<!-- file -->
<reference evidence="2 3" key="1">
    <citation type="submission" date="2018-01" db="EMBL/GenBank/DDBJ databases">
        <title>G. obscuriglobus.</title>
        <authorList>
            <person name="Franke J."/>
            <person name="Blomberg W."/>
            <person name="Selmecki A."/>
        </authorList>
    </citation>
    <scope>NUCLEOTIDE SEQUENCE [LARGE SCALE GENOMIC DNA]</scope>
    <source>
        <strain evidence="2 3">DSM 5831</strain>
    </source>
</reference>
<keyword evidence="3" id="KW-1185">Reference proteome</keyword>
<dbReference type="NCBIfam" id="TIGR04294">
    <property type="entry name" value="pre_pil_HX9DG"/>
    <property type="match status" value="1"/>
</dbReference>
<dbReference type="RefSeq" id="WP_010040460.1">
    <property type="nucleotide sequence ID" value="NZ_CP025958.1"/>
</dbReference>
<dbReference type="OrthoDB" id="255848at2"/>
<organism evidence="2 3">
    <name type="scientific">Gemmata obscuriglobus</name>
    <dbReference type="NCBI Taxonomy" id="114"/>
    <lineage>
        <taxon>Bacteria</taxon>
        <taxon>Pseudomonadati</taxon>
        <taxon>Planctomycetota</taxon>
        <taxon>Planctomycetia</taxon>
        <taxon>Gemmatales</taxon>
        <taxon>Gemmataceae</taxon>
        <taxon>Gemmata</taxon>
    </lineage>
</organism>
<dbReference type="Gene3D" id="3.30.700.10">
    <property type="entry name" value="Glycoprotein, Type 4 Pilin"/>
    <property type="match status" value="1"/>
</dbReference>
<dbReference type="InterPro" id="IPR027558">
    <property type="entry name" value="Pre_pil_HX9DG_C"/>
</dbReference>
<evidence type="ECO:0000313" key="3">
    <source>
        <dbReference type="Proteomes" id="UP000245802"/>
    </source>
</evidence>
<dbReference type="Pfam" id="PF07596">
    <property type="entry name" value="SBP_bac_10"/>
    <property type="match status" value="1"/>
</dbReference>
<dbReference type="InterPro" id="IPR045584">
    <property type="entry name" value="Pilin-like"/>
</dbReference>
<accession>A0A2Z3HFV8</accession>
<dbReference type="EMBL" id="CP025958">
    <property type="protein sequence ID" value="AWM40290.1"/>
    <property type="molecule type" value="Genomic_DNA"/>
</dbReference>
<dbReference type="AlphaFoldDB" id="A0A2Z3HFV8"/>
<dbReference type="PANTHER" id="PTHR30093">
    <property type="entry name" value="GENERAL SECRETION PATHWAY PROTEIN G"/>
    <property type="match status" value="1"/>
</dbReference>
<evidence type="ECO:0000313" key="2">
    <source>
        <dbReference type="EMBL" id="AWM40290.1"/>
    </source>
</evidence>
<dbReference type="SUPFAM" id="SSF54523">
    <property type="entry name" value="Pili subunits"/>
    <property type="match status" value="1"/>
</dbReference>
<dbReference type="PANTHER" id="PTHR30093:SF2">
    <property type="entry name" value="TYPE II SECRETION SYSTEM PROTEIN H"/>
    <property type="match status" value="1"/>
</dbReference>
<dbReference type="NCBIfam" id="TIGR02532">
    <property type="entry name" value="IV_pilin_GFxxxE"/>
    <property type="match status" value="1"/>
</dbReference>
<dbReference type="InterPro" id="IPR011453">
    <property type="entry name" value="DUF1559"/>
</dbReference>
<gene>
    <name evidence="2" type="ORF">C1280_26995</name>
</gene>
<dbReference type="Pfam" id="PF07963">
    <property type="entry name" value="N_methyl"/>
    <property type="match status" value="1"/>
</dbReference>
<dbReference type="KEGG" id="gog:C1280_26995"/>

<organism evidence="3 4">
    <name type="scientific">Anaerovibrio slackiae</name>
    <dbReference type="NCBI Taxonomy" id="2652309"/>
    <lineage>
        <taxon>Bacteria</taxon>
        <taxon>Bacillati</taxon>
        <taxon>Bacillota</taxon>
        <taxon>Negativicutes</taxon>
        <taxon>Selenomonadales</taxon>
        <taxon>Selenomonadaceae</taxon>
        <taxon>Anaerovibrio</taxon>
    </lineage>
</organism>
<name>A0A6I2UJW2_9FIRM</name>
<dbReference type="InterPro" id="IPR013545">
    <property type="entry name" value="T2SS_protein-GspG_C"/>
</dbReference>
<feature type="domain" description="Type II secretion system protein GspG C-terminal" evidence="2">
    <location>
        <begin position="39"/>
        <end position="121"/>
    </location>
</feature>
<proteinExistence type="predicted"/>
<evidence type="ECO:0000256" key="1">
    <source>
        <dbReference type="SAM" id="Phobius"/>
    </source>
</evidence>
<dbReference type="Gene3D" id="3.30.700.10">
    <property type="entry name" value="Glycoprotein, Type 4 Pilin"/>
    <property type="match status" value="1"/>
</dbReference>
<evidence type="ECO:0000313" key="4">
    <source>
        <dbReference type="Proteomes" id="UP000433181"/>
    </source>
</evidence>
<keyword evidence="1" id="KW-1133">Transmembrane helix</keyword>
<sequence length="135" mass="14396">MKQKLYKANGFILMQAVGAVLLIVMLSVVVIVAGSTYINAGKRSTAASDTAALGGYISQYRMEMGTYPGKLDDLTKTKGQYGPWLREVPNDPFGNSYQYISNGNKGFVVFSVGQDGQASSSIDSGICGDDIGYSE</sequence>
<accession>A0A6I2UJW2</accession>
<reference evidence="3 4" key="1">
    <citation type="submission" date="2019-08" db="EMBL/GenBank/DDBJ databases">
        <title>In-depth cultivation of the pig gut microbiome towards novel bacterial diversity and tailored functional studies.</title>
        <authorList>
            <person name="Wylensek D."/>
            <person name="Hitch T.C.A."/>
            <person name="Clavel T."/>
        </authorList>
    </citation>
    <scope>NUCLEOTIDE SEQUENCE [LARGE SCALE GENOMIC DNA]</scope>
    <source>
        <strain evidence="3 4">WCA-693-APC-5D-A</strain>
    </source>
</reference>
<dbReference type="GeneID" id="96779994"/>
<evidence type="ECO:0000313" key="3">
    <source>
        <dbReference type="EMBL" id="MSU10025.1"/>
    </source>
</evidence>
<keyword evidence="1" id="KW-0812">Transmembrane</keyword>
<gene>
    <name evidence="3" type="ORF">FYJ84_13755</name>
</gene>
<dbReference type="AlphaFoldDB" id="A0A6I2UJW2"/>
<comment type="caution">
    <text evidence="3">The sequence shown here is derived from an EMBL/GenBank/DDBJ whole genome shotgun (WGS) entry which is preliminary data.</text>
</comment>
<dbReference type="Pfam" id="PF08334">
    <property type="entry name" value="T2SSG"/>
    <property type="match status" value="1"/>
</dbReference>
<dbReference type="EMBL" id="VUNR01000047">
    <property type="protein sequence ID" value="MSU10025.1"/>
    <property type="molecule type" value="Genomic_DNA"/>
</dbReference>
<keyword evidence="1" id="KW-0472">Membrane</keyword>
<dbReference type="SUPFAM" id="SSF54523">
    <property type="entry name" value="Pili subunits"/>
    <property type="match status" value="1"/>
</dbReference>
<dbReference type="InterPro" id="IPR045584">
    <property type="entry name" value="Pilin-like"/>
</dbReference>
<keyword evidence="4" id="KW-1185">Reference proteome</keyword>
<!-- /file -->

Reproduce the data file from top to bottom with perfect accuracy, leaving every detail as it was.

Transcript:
<reference evidence="2 3" key="1">
    <citation type="submission" date="2018-01" db="EMBL/GenBank/DDBJ databases">
        <title>G. obscuriglobus.</title>
        <authorList>
            <person name="Franke J."/>
            <person name="Blomberg W."/>
            <person name="Selmecki A."/>
        </authorList>
    </citation>
    <scope>NUCLEOTIDE SEQUENCE [LARGE SCALE GENOMIC DNA]</scope>
    <source>
        <strain evidence="2 3">DSM 5831</strain>
    </source>
</reference>
<keyword evidence="3" id="KW-1185">Reference proteome</keyword>
<dbReference type="NCBIfam" id="TIGR04294">
    <property type="entry name" value="pre_pil_HX9DG"/>
    <property type="match status" value="1"/>
</dbReference>
<dbReference type="RefSeq" id="WP_010040460.1">
    <property type="nucleotide sequence ID" value="NZ_CP025958.1"/>
</dbReference>
<dbReference type="OrthoDB" id="255848at2"/>
<organism evidence="2 3">
    <name type="scientific">Gemmata obscuriglobus</name>
    <dbReference type="NCBI Taxonomy" id="114"/>
    <lineage>
        <taxon>Bacteria</taxon>
        <taxon>Pseudomonadati</taxon>
        <taxon>Planctomycetota</taxon>
        <taxon>Planctomycetia</taxon>
        <taxon>Gemmatales</taxon>
        <taxon>Gemmataceae</taxon>
        <taxon>Gemmata</taxon>
    </lineage>
</organism>
<dbReference type="Gene3D" id="3.30.700.10">
    <property type="entry name" value="Glycoprotein, Type 4 Pilin"/>
    <property type="match status" value="1"/>
</dbReference>
<dbReference type="InterPro" id="IPR027558">
    <property type="entry name" value="Pre_pil_HX9DG_C"/>
</dbReference>
<evidence type="ECO:0000313" key="3">
    <source>
        <dbReference type="Proteomes" id="UP000245802"/>
    </source>
</evidence>
<dbReference type="Pfam" id="PF07596">
    <property type="entry name" value="SBP_bac_10"/>
    <property type="match status" value="1"/>
</dbReference>
<dbReference type="InterPro" id="IPR045584">
    <property type="entry name" value="Pilin-like"/>
</dbReference>
<accession>A0A2Z3HFV8</accession>
<dbReference type="EMBL" id="CP025958">
    <property type="protein sequence ID" value="AWM40290.1"/>
    <property type="molecule type" value="Genomic_DNA"/>
</dbReference>
<dbReference type="AlphaFoldDB" id="A0A2Z3HFV8"/>
<dbReference type="PANTHER" id="PTHR30093">
    <property type="entry name" value="GENERAL SECRETION PATHWAY PROTEIN G"/>
    <property type="match status" value="1"/>
</dbReference>
<evidence type="ECO:0000313" key="2">
    <source>
        <dbReference type="EMBL" id="AWM40290.1"/>
    </source>
</evidence>
<dbReference type="SUPFAM" id="SSF54523">
    <property type="entry name" value="Pili subunits"/>
    <property type="match status" value="1"/>
</dbReference>
<dbReference type="PANTHER" id="PTHR30093:SF2">
    <property type="entry name" value="TYPE II SECRETION SYSTEM PROTEIN H"/>
    <property type="match status" value="1"/>
</dbReference>
<dbReference type="NCBIfam" id="TIGR02532">
    <property type="entry name" value="IV_pilin_GFxxxE"/>
    <property type="match status" value="1"/>
</dbReference>
<dbReference type="InterPro" id="IPR011453">
    <property type="entry name" value="DUF1559"/>
</dbReference>
<gene>
    <name evidence="2" type="ORF">C1280_26995</name>
</gene>
<dbReference type="Pfam" id="PF07963">
    <property type="entry name" value="N_methyl"/>
    <property type="match status" value="1"/>
</dbReference>
<dbReference type="KEGG" id="gog:C1280_26995"/>

<organism evidence="3 4">
    <name type="scientific">Anaerovibrio slackiae</name>
    <dbReference type="NCBI Taxonomy" id="2652309"/>
    <lineage>
        <taxon>Bacteria</taxon>
        <taxon>Bacillati</taxon>
        <taxon>Bacillota</taxon>
        <taxon>Negativicutes</taxon>
        <taxon>Selenomonadales</taxon>
        <taxon>Selenomonadaceae</taxon>
        <taxon>Anaerovibrio</taxon>
    </lineage>
</organism>
<name>A0A6I2UJW2_9FIRM</name>
<dbReference type="InterPro" id="IPR013545">
    <property type="entry name" value="T2SS_protein-GspG_C"/>
</dbReference>
<feature type="domain" description="Type II secretion system protein GspG C-terminal" evidence="2">
    <location>
        <begin position="39"/>
        <end position="121"/>
    </location>
</feature>
<proteinExistence type="predicted"/>
<evidence type="ECO:0000256" key="1">
    <source>
        <dbReference type="SAM" id="Phobius"/>
    </source>
</evidence>
<dbReference type="Gene3D" id="3.30.700.10">
    <property type="entry name" value="Glycoprotein, Type 4 Pilin"/>
    <property type="match status" value="1"/>
</dbReference>
<evidence type="ECO:0000313" key="4">
    <source>
        <dbReference type="Proteomes" id="UP000433181"/>
    </source>
</evidence>
<keyword evidence="1" id="KW-1133">Transmembrane helix</keyword>
<sequence length="135" mass="14396">MKQKLYKANGFILMQAVGAVLLIVMLSVVVIVAGSTYINAGKRSTAASDTAALGGYISQYRMEMGTYPGKLDDLTKTKGQYGPWLREVPNDPFGNSYQYISNGNKGFVVFSVGQDGQASSSIDSGICGDDIGYSE</sequence>
<accession>A0A6I2UJW2</accession>
<reference evidence="3 4" key="1">
    <citation type="submission" date="2019-08" db="EMBL/GenBank/DDBJ databases">
        <title>In-depth cultivation of the pig gut microbiome towards novel bacterial diversity and tailored functional studies.</title>
        <authorList>
            <person name="Wylensek D."/>
            <person name="Hitch T.C.A."/>
            <person name="Clavel T."/>
        </authorList>
    </citation>
    <scope>NUCLEOTIDE SEQUENCE [LARGE SCALE GENOMIC DNA]</scope>
    <source>
        <strain evidence="3 4">WCA-693-APC-5D-A</strain>
    </source>
</reference>
<dbReference type="GeneID" id="96779994"/>
<evidence type="ECO:0000313" key="3">
    <source>
        <dbReference type="EMBL" id="MSU10025.1"/>
    </source>
</evidence>
<keyword evidence="1" id="KW-0812">Transmembrane</keyword>
<gene>
    <name evidence="3" type="ORF">FYJ84_13755</name>
</gene>
<dbReference type="AlphaFoldDB" id="A0A6I2UJW2"/>
<comment type="caution">
    <text evidence="3">The sequence shown here is derived from an EMBL/GenBank/DDBJ whole genome shotgun (WGS) entry which is preliminary data.</text>
</comment>
<dbReference type="Pfam" id="PF08334">
    <property type="entry name" value="T2SSG"/>
    <property type="match status" value="1"/>
</dbReference>
<dbReference type="EMBL" id="VUNR01000047">
    <property type="protein sequence ID" value="MSU10025.1"/>
    <property type="molecule type" value="Genomic_DNA"/>
</dbReference>
<keyword evidence="1" id="KW-0472">Membrane</keyword>
<dbReference type="SUPFAM" id="SSF54523">
    <property type="entry name" value="Pili subunits"/>
    <property type="match status" value="1"/>
</dbReference>
<dbReference type="InterPro" id="IPR045584">
    <property type="entry name" value="Pilin-like"/>
</dbReference>
<keyword evidence="4" id="KW-1185">Reference proteome</keyword>